“Sometimes it feels as though it’s only those with autism who see through the static,” says Greta Thunberg during a quieter moment in this personal new documentary. The teen activist is sat alone outside Swedish parliament in 2018. Beside her, a homemade sign reads ‘Skolstrejk För Klimatet’ (“School strike for climate”). It’s hard to fathom that, just two years later, this small protest has grown into a worldwide environmental movement – and propelled Thunberg to global fame. Arguably, she is overdue the big-screen treatment.
Directed by Nathan Grossman, I Am Greta is packed with intimate footage – from video calls home to rehearsal sessions for important United Nations speeches. A standout moment arrives in the aftermath of Thunberg’s first United Nations address at the Climate Change Conference in 2018. Amid the media frenzy, one microphone picks up an exchange between father and daughter as they disappear down a long corridor. Dad suggests that no one will know who she is on Monday, Greta replies, “That’ll be nice.”
There is a deep irony in that it took this outsider – a teenager with Asperger’s, OCD and selective mutism, who refused to speak to anyone outside of her family for three years – to get the world’s leaders to take this crisis seriously. With dignity and wisdom far beyond her age, she has continued to shine a light on the hypocrisy of those in government. In one scene, French President Emmanuel Macron speaks to her like a teacher quizzing a student: “You read a lot on the climate?” “Yes, I read a lot. I’m a nerd,” is her response. You don’t talk down to Greta.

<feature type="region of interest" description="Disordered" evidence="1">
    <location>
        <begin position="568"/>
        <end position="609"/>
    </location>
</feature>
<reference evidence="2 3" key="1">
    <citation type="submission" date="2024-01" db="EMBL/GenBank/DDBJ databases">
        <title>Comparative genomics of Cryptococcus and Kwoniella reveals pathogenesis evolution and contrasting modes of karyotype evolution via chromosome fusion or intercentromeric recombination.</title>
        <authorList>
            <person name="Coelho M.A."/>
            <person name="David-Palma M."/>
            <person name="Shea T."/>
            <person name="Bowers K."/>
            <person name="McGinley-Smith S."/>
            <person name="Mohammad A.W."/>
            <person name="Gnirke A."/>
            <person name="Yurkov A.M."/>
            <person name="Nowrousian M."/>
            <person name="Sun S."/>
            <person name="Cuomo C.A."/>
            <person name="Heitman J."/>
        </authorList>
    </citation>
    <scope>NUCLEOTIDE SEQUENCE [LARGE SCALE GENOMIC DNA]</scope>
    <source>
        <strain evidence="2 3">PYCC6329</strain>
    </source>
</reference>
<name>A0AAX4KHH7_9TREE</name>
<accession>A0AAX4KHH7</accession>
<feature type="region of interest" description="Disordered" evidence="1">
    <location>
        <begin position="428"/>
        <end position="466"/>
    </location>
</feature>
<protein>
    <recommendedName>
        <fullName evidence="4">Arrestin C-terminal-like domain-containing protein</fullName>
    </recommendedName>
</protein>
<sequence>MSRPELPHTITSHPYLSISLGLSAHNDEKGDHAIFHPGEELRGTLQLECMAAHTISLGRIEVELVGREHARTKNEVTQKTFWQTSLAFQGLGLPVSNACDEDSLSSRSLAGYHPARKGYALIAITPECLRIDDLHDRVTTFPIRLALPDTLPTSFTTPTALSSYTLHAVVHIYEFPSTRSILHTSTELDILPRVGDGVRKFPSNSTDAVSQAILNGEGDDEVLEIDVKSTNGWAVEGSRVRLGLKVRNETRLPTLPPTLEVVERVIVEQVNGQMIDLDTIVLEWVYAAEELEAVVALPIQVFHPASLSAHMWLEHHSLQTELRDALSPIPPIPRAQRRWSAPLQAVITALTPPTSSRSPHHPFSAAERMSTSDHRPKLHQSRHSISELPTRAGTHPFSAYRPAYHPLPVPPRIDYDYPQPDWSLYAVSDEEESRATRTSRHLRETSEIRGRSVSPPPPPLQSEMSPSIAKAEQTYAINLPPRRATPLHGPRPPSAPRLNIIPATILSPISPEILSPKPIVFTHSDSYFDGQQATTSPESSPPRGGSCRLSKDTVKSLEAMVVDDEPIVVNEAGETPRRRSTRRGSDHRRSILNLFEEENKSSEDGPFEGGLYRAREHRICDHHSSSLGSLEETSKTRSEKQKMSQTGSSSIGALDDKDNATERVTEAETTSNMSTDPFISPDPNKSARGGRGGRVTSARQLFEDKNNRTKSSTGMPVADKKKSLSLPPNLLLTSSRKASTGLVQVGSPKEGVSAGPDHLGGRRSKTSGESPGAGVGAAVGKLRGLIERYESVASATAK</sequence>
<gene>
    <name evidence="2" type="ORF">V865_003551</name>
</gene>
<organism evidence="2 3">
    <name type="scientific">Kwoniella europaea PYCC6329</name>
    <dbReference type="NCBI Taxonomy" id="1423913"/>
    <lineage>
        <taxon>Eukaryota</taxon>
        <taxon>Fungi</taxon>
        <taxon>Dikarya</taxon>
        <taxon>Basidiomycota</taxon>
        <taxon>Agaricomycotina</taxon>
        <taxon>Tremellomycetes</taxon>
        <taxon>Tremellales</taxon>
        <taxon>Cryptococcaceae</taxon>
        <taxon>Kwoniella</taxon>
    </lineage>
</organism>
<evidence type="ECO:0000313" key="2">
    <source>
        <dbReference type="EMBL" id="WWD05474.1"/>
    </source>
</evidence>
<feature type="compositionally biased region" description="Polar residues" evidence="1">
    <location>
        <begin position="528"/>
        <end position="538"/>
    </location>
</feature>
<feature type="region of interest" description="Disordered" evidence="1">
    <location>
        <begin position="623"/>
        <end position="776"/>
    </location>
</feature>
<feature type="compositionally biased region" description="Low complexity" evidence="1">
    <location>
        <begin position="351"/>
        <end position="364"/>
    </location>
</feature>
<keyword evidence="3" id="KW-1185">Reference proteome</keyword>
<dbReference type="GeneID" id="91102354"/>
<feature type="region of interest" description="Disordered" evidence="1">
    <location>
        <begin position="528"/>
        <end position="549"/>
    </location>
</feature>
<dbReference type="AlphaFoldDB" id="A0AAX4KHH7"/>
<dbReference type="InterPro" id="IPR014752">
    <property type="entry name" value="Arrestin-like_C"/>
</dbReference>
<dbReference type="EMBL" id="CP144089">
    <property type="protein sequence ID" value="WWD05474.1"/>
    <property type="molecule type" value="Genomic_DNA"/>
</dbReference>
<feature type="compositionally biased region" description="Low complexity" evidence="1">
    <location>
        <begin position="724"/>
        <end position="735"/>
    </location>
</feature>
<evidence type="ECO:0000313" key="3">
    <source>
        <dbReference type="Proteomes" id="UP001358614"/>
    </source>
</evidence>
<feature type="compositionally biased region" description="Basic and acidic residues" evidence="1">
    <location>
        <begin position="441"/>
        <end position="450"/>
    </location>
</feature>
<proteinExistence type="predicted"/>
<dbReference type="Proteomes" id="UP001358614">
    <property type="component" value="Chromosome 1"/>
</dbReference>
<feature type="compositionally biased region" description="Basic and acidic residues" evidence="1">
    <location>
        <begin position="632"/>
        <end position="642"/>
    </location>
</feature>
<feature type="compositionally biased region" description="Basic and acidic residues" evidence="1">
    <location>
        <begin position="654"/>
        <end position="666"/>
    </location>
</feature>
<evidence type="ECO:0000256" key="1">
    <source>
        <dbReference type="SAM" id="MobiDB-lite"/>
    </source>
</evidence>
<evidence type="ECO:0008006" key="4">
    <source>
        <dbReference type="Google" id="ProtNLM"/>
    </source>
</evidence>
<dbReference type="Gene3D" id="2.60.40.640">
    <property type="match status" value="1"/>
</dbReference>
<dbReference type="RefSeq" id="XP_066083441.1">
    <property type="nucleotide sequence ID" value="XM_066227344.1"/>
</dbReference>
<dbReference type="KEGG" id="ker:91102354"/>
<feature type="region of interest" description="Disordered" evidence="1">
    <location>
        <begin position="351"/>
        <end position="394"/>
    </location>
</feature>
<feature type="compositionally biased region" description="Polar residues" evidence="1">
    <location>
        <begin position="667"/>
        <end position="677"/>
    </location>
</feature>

Frustratingly, Grossman’s fly-on-the-wall approach means the film lacks any real objectivity. This is a dispatch from inside the bunker, but that doesn’t mean I Am Greta makes for a plain PR exercise. Grossman is keen to show the personal sacrifices and pain his subject endures for the cause too. He even captures Thunberg reading out hurtful social media comments to her dad. It hits hard.
By the documentary’s end, one of the biggest questions surrounding Greta’s fame still remains: why does this young girl stir up so much anger online? I Am Greta won’t do much to deter the gammons and Twitter trolls, but it highlights how hard it is to remain positive in the face of such hate. It would be nice to think that this film might ease the burden on Thunberg’s shoulders. Not that she needs it.
- Director: Nathan Grossman
- Starring: Greta Thunberg, Malena Ernman, Arnold Schwarzenegger
- Release date: October 16 (cinemas)